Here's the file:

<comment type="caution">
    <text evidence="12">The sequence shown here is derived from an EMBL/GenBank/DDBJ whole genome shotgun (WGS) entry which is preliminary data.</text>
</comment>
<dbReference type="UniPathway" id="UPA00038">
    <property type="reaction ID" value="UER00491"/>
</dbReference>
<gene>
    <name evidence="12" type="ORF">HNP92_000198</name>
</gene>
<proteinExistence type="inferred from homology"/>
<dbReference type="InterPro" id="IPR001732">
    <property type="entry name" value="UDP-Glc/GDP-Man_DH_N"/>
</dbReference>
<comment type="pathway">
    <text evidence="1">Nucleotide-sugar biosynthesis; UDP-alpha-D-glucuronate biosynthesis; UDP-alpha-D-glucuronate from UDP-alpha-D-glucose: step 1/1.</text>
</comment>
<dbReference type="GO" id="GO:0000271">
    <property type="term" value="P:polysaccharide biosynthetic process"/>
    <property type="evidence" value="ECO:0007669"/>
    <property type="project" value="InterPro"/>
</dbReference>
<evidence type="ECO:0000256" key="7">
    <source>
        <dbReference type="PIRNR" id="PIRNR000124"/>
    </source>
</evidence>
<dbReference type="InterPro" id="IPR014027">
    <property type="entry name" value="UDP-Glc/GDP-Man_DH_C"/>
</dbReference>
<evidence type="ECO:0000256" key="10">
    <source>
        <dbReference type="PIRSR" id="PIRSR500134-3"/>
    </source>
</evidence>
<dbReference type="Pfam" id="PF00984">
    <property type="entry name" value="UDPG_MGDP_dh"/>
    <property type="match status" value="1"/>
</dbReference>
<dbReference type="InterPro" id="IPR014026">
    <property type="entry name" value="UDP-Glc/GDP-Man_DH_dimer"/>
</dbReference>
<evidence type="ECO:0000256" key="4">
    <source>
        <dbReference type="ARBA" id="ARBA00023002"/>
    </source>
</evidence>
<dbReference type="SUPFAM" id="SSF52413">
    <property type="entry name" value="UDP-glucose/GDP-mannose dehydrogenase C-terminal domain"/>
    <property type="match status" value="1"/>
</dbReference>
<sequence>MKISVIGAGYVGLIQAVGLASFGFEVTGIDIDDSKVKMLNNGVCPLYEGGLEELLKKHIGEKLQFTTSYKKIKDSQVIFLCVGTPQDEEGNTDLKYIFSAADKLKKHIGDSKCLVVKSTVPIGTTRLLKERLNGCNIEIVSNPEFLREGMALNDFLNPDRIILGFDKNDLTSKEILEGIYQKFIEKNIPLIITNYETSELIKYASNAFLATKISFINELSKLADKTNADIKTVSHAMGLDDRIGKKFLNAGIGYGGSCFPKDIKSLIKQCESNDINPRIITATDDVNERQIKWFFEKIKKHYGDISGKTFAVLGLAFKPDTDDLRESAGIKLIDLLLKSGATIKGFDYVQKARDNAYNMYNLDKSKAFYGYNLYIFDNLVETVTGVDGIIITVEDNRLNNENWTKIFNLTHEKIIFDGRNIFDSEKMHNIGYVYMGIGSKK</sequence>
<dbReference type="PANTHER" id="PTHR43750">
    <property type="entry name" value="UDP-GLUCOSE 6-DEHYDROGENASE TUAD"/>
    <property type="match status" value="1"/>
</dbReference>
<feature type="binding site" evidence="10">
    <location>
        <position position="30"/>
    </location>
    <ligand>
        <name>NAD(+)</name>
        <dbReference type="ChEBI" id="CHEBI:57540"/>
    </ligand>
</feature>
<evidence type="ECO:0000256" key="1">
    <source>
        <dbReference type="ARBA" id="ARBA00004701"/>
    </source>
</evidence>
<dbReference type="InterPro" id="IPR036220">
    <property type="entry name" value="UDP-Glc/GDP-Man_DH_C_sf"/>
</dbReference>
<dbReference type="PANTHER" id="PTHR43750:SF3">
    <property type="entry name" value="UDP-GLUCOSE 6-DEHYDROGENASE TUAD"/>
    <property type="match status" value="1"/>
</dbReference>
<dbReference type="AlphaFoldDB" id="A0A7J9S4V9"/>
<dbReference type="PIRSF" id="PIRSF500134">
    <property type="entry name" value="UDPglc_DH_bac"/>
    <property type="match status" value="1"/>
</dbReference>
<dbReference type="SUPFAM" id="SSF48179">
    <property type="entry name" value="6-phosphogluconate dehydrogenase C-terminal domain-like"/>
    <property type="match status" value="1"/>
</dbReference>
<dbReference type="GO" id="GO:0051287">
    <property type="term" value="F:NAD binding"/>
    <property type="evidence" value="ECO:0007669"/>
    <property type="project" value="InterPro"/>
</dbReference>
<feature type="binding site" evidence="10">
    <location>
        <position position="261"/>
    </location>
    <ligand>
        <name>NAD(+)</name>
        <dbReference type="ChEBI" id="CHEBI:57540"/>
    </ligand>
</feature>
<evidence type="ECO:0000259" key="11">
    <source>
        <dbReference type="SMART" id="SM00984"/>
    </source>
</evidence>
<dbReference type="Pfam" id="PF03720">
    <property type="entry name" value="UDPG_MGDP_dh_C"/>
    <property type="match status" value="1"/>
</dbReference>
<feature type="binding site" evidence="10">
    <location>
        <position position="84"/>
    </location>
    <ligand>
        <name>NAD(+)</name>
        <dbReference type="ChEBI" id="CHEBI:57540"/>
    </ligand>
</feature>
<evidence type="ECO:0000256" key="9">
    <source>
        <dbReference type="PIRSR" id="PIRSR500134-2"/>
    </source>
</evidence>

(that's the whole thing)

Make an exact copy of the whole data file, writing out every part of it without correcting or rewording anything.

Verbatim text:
<comment type="caution">
    <text evidence="12">The sequence shown here is derived from an EMBL/GenBank/DDBJ whole genome shotgun (WGS) entry which is preliminary data.</text>
</comment>
<dbReference type="UniPathway" id="UPA00038">
    <property type="reaction ID" value="UER00491"/>
</dbReference>
<gene>
    <name evidence="12" type="ORF">HNP92_000198</name>
</gene>
<proteinExistence type="inferred from homology"/>
<dbReference type="InterPro" id="IPR001732">
    <property type="entry name" value="UDP-Glc/GDP-Man_DH_N"/>
</dbReference>
<comment type="pathway">
    <text evidence="1">Nucleotide-sugar biosynthesis; UDP-alpha-D-glucuronate biosynthesis; UDP-alpha-D-glucuronate from UDP-alpha-D-glucose: step 1/1.</text>
</comment>
<dbReference type="GO" id="GO:0000271">
    <property type="term" value="P:polysaccharide biosynthetic process"/>
    <property type="evidence" value="ECO:0007669"/>
    <property type="project" value="InterPro"/>
</dbReference>
<evidence type="ECO:0000256" key="7">
    <source>
        <dbReference type="PIRNR" id="PIRNR000124"/>
    </source>
</evidence>
<dbReference type="InterPro" id="IPR014027">
    <property type="entry name" value="UDP-Glc/GDP-Man_DH_C"/>
</dbReference>
<evidence type="ECO:0000256" key="10">
    <source>
        <dbReference type="PIRSR" id="PIRSR500134-3"/>
    </source>
</evidence>
<dbReference type="Pfam" id="PF00984">
    <property type="entry name" value="UDPG_MGDP_dh"/>
    <property type="match status" value="1"/>
</dbReference>
<dbReference type="InterPro" id="IPR014026">
    <property type="entry name" value="UDP-Glc/GDP-Man_DH_dimer"/>
</dbReference>
<evidence type="ECO:0000256" key="4">
    <source>
        <dbReference type="ARBA" id="ARBA00023002"/>
    </source>
</evidence>
<dbReference type="SUPFAM" id="SSF52413">
    <property type="entry name" value="UDP-glucose/GDP-mannose dehydrogenase C-terminal domain"/>
    <property type="match status" value="1"/>
</dbReference>
<sequence>MKISVIGAGYVGLIQAVGLASFGFEVTGIDIDDSKVKMLNNGVCPLYEGGLEELLKKHIGEKLQFTTSYKKIKDSQVIFLCVGTPQDEEGNTDLKYIFSAADKLKKHIGDSKCLVVKSTVPIGTTRLLKERLNGCNIEIVSNPEFLREGMALNDFLNPDRIILGFDKNDLTSKEILEGIYQKFIEKNIPLIITNYETSELIKYASNAFLATKISFINELSKLADKTNADIKTVSHAMGLDDRIGKKFLNAGIGYGGSCFPKDIKSLIKQCESNDINPRIITATDDVNERQIKWFFEKIKKHYGDISGKTFAVLGLAFKPDTDDLRESAGIKLIDLLLKSGATIKGFDYVQKARDNAYNMYNLDKSKAFYGYNLYIFDNLVETVTGVDGIIITVEDNRLNNENWTKIFNLTHEKIIFDGRNIFDSEKMHNIGYVYMGIGSKK</sequence>
<dbReference type="PANTHER" id="PTHR43750">
    <property type="entry name" value="UDP-GLUCOSE 6-DEHYDROGENASE TUAD"/>
    <property type="match status" value="1"/>
</dbReference>
<feature type="binding site" evidence="10">
    <location>
        <position position="30"/>
    </location>
    <ligand>
        <name>NAD(+)</name>
        <dbReference type="ChEBI" id="CHEBI:57540"/>
    </ligand>
</feature>
<evidence type="ECO:0000256" key="1">
    <source>
        <dbReference type="ARBA" id="ARBA00004701"/>
    </source>
</evidence>
<dbReference type="InterPro" id="IPR036220">
    <property type="entry name" value="UDP-Glc/GDP-Man_DH_C_sf"/>
</dbReference>
<dbReference type="PANTHER" id="PTHR43750:SF3">
    <property type="entry name" value="UDP-GLUCOSE 6-DEHYDROGENASE TUAD"/>
    <property type="match status" value="1"/>
</dbReference>
<dbReference type="AlphaFoldDB" id="A0A7J9S4V9"/>
<dbReference type="PIRSF" id="PIRSF500134">
    <property type="entry name" value="UDPglc_DH_bac"/>
    <property type="match status" value="1"/>
</dbReference>
<dbReference type="SUPFAM" id="SSF48179">
    <property type="entry name" value="6-phosphogluconate dehydrogenase C-terminal domain-like"/>
    <property type="match status" value="1"/>
</dbReference>
<dbReference type="GO" id="GO:0051287">
    <property type="term" value="F:NAD binding"/>
    <property type="evidence" value="ECO:0007669"/>
    <property type="project" value="InterPro"/>
</dbReference>
<feature type="binding site" evidence="10">
    <location>
        <position position="261"/>
    </location>
    <ligand>
        <name>NAD(+)</name>
        <dbReference type="ChEBI" id="CHEBI:57540"/>
    </ligand>
</feature>
<evidence type="ECO:0000259" key="11">
    <source>
        <dbReference type="SMART" id="SM00984"/>
    </source>
</evidence>
<dbReference type="Pfam" id="PF03720">
    <property type="entry name" value="UDPG_MGDP_dh_C"/>
    <property type="match status" value="1"/>
</dbReference>
<feature type="binding site" evidence="10">
    <location>
        <position position="84"/>
    </location>
    <ligand>
        <name>NAD(+)</name>
        <dbReference type="ChEBI" id="CHEBI:57540"/>
    </ligand>
</feature>
<evidence type="ECO:0000256" key="9">
    <source>
        <dbReference type="PIRSR" id="PIRSR500134-2"/>
    </source>
</evidence>